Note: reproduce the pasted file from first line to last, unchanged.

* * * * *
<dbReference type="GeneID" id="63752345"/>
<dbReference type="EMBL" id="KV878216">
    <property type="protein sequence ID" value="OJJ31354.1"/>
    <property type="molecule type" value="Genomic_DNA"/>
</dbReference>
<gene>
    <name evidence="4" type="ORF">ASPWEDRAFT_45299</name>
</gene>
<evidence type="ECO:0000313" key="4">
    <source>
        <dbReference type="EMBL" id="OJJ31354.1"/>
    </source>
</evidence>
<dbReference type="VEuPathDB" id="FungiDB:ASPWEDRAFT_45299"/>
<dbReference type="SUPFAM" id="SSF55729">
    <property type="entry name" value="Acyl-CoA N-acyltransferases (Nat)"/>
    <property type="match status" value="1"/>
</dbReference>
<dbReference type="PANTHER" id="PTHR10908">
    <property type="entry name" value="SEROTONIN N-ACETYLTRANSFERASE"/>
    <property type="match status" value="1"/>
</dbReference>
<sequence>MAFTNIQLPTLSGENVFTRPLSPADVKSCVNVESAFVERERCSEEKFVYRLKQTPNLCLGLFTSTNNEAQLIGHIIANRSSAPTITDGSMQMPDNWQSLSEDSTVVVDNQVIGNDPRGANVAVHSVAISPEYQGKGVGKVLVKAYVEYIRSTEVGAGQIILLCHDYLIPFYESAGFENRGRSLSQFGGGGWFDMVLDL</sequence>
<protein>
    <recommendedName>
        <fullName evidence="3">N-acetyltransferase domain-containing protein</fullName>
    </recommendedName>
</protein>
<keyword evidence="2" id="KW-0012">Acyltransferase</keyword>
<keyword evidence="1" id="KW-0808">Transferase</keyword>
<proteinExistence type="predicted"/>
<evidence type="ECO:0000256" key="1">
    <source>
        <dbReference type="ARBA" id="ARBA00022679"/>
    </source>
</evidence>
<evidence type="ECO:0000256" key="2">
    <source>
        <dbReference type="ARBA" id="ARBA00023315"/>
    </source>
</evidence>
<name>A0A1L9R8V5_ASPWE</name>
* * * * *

<dbReference type="GeneID" id="63752345"/>
<dbReference type="EMBL" id="KV878216">
    <property type="protein sequence ID" value="OJJ31354.1"/>
    <property type="molecule type" value="Genomic_DNA"/>
</dbReference>
<gene>
    <name evidence="4" type="ORF">ASPWEDRAFT_45299</name>
</gene>
<evidence type="ECO:0000313" key="4">
    <source>
        <dbReference type="EMBL" id="OJJ31354.1"/>
    </source>
</evidence>
<dbReference type="VEuPathDB" id="FungiDB:ASPWEDRAFT_45299"/>
<dbReference type="SUPFAM" id="SSF55729">
    <property type="entry name" value="Acyl-CoA N-acyltransferases (Nat)"/>
    <property type="match status" value="1"/>
</dbReference>
<dbReference type="PANTHER" id="PTHR10908">
    <property type="entry name" value="SEROTONIN N-ACETYLTRANSFERASE"/>
    <property type="match status" value="1"/>
</dbReference>
<sequence>MAFTNIQLPTLSGENVFTRPLSPADVKSCVNVESAFVERERCSEEKFVYRLKQTPNLCLGLFTSTNNEAQLIGHIIANRSSAPTITDGSMQMPDNWQSLSEDSTVVVDNQVIGNDPRGANVAVHSVAISPEYQGKGVGKVLVKAYVEYIRSTEVGAGQIILLCHDYLIPFYESAGFENRGRSLSQFGGGGWFDMVLDL</sequence>
<protein>
    <recommendedName>
        <fullName evidence="3">N-acetyltransferase domain-containing protein</fullName>
    </recommendedName>
</protein>
<keyword evidence="2" id="KW-0012">Acyltransferase</keyword>
<keyword evidence="1" id="KW-0808">Transferase</keyword>
<proteinExistence type="predicted"/>
<evidence type="ECO:0000256" key="1">
    <source>
        <dbReference type="ARBA" id="ARBA00022679"/>
    </source>
</evidence>
<evidence type="ECO:0000256" key="2">
    <source>
        <dbReference type="ARBA" id="ARBA00023315"/>
    </source>
</evidence>
<name>A0A1L9R8V5_ASPWE</name>